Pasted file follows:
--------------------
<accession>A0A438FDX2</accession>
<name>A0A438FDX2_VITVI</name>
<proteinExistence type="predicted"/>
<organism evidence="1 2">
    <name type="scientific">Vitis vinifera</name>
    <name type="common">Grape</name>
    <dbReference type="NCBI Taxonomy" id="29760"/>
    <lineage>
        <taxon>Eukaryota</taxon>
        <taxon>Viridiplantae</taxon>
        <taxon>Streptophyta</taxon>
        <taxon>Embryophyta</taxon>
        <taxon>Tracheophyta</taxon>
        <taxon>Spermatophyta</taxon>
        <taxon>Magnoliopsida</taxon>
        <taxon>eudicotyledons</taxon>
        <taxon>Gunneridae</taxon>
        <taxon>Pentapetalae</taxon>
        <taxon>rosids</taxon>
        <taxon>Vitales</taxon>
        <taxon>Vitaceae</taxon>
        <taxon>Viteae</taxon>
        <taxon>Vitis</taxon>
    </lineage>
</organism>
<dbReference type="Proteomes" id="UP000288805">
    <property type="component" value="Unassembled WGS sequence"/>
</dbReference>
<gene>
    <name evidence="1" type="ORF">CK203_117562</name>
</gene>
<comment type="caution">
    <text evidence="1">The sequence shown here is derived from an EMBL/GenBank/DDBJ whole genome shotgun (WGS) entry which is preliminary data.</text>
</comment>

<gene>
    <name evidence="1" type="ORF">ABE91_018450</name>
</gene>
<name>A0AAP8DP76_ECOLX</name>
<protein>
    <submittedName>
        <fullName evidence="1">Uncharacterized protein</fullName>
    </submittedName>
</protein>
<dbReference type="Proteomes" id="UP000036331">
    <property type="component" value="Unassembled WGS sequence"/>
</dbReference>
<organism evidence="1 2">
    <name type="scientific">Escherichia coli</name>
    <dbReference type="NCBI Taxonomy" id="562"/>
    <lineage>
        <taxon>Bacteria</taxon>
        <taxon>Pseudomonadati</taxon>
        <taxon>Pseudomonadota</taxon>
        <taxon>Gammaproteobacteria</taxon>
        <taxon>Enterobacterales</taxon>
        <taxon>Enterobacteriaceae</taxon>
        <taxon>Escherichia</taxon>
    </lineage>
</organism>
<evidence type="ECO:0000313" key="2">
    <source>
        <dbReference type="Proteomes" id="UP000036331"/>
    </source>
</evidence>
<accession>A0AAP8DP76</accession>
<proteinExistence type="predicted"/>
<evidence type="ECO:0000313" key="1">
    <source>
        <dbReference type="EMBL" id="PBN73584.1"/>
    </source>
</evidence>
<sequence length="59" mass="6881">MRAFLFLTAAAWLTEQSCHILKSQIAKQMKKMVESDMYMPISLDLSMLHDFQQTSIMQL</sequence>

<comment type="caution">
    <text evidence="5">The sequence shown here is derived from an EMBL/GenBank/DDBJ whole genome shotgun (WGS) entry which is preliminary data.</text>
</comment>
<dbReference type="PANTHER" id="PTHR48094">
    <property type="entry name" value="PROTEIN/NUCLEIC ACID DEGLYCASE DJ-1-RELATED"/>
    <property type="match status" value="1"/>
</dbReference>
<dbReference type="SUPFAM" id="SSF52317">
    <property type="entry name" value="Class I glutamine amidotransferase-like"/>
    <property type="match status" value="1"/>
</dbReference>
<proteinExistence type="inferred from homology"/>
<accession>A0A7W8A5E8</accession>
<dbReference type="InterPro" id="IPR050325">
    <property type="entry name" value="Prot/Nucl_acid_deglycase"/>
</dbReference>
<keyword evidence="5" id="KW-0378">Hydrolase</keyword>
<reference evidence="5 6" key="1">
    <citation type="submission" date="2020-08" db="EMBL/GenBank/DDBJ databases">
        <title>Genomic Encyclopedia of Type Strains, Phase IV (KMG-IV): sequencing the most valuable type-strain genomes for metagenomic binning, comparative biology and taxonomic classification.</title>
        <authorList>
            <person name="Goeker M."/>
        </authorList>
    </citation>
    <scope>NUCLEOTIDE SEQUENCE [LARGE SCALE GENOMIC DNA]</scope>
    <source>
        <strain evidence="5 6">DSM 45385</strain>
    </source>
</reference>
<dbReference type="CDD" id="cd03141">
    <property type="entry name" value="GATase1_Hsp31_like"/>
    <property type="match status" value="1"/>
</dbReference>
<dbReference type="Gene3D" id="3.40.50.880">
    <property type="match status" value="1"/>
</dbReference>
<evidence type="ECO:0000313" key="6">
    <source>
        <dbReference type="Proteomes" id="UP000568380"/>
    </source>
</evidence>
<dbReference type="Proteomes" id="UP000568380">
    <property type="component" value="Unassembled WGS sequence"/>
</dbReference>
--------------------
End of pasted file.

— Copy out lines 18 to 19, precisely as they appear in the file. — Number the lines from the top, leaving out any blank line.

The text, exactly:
        <taxon>Pentapetalae</taxon>
        <taxon>rosids</taxon>